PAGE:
Mumbai, Aug. 26: Mumbai police are planning a forensic push to “marshal” clinching proof against the five suspects accused of Thursday’s gang rape after a preliminary probe revealed that they tried to destroy evidence at the crime scene.
“Whether yes or no, whatever (the) accused do, they always leave some trail…,” city police chief Satyapal Singh said, asked whether the suspects had destroyed evidence by forcing their 22-year-old victim to “clean up” the place after they had assaulted her.
“Forensic evidence was collected on the night of the incident itself. A team from the Central Forensic Science Laboratory (in Delhi) is arriving today, and another team of forensic scientists from Gandhinagar in Gujarat is arriving tomorrow to marshal scientific evidence.”
A police source later said the four-member forensic team from Delhi had arrived in the city.
A top officer said the crime branch had subjected the five accused to potency tests to ensure they didn’t use “impotency” as a defence at the trial.
The police are also looking for a rag picker who had entered the Shakti Mills compound, the scene of the crime, and is believed to have seen the suspects. “He could be made a witness,” the officer said. “We are trying to identify him.”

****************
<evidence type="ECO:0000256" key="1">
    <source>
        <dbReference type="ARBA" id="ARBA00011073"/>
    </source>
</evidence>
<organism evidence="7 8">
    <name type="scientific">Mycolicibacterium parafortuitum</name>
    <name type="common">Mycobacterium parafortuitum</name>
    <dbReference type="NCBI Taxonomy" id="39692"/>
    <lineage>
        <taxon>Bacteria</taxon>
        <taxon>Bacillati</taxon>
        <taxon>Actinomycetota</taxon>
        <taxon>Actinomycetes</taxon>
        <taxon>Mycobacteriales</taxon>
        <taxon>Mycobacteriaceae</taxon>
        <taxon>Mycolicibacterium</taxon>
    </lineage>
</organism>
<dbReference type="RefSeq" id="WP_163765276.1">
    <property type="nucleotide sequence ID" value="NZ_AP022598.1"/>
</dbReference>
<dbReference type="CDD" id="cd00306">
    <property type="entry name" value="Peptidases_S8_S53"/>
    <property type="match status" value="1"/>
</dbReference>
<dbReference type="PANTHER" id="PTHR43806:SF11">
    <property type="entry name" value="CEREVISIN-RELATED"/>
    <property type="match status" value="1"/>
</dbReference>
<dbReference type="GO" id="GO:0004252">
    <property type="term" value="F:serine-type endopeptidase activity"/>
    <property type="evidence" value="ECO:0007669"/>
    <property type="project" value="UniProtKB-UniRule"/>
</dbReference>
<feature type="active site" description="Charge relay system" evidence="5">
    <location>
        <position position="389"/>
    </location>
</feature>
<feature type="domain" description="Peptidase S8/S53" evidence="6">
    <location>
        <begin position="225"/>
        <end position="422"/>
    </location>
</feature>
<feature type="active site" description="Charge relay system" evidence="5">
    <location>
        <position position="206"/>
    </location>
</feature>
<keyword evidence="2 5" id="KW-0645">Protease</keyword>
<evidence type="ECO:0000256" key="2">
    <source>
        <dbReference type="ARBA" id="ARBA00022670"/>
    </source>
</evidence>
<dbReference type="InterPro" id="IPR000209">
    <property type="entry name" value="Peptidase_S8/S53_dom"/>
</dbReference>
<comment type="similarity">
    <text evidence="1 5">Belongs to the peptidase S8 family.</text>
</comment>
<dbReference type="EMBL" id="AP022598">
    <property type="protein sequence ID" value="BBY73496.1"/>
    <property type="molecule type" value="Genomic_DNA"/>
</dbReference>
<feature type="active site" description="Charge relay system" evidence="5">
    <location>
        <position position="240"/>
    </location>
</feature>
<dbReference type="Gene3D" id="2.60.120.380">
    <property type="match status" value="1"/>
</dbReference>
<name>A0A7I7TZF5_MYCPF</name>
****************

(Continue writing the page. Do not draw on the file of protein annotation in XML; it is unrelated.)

The five accused are likely to be taken to the crime scene for an “action replay” where the police will make the accused recount the crime in detail.
The police commissioner denied reports that they were still searching for the mobile phone on which the accused had photographed the assault.
“We have recovered the mobile phone. The accused admitted to taking only one photograph. When we searched the phone, the photograph was missing. But we are confident that our forensic experts will retrieve the photograph from the mobile phone,” he said.
The victim, an intern with a magazine, had expressed fears that the accused might make the clip — or clips — public, as they had threatened to.
The officer said a survey had shown there were 272 deserted or dilapidated properties like the mill compound. “It is the responsibility of the owners or the court receiver… to install CCTV cameras on the premises.”
Singh said the police had in January launched a helpline (No. 103) and installed a software called “Ice”, which can be downloaded by women. “The police will respond to any distress call from women 24x7,” he said.
He said the government had already started the process of fast-tracking the case and appointed Ujjwal Nikam, who handled the 1993 serial blasts case and the 26/11 trial, as special public prosecutor.